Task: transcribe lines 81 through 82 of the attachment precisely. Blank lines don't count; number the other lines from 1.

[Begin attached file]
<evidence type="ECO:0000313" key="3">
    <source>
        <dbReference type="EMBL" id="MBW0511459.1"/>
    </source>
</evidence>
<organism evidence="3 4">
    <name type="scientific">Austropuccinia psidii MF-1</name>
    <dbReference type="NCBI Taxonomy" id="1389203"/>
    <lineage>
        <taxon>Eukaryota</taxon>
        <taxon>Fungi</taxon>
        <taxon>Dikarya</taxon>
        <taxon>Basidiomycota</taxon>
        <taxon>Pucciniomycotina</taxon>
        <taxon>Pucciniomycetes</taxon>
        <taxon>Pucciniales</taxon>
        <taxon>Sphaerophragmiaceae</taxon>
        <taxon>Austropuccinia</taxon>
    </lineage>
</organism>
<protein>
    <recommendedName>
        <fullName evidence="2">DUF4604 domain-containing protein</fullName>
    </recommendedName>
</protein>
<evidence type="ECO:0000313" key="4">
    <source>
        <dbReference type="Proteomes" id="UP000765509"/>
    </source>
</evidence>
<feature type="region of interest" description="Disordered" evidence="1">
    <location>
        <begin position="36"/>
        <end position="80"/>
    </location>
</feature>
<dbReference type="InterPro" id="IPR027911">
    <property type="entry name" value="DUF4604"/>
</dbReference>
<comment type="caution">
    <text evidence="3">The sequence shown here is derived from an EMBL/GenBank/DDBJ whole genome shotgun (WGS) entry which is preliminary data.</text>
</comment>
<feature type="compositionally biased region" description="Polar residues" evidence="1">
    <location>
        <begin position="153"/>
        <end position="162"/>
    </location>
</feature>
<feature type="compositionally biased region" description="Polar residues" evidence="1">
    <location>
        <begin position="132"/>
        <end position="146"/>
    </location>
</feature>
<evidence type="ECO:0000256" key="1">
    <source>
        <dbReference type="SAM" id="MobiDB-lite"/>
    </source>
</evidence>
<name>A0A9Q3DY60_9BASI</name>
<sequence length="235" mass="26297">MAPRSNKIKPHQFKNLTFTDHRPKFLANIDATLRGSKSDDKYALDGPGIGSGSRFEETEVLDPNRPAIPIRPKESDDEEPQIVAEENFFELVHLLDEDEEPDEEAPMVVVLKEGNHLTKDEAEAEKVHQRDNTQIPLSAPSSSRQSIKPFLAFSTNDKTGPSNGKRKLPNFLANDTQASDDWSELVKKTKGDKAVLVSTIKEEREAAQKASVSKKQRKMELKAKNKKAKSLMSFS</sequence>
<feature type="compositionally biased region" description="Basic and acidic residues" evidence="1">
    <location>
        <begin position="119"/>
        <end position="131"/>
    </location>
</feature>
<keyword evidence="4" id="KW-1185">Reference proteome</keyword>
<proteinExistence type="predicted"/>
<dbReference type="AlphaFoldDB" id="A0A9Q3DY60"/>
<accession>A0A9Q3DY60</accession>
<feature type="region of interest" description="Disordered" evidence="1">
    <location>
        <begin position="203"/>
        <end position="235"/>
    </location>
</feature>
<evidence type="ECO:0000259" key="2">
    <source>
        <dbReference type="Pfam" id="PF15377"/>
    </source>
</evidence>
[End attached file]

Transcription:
    </source>
</evidence>